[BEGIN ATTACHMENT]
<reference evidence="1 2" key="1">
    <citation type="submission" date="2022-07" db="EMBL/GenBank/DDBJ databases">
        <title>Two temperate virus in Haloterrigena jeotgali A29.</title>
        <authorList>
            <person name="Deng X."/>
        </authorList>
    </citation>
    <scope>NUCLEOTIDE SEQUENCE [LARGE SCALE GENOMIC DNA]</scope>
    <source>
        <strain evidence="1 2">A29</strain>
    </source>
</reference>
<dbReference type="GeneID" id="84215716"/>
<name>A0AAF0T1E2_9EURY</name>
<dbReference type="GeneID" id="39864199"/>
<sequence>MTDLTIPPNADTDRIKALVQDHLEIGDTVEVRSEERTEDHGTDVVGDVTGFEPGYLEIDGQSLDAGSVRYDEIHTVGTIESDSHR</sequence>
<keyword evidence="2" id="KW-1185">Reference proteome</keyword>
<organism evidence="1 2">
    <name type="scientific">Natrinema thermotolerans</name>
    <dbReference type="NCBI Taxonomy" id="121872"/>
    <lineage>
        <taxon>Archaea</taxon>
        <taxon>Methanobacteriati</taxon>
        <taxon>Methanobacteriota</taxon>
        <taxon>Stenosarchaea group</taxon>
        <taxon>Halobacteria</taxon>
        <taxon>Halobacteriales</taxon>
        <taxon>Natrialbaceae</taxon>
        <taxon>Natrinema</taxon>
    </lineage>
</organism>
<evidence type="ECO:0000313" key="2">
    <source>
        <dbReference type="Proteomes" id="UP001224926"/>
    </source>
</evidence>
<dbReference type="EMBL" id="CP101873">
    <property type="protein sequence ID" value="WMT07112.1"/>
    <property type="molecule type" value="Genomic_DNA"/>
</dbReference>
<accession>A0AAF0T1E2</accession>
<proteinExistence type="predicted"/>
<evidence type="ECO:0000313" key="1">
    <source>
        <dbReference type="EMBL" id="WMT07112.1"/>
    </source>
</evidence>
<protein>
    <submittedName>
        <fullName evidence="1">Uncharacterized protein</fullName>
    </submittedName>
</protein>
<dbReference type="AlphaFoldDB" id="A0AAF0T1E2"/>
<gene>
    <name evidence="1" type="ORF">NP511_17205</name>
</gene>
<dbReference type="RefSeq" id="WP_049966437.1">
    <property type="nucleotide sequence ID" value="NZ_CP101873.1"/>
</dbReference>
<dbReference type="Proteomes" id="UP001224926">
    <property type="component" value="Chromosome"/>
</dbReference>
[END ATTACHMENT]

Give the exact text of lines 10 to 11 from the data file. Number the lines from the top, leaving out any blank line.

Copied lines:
        <strain evidence="1 2">A29</strain>
    </source>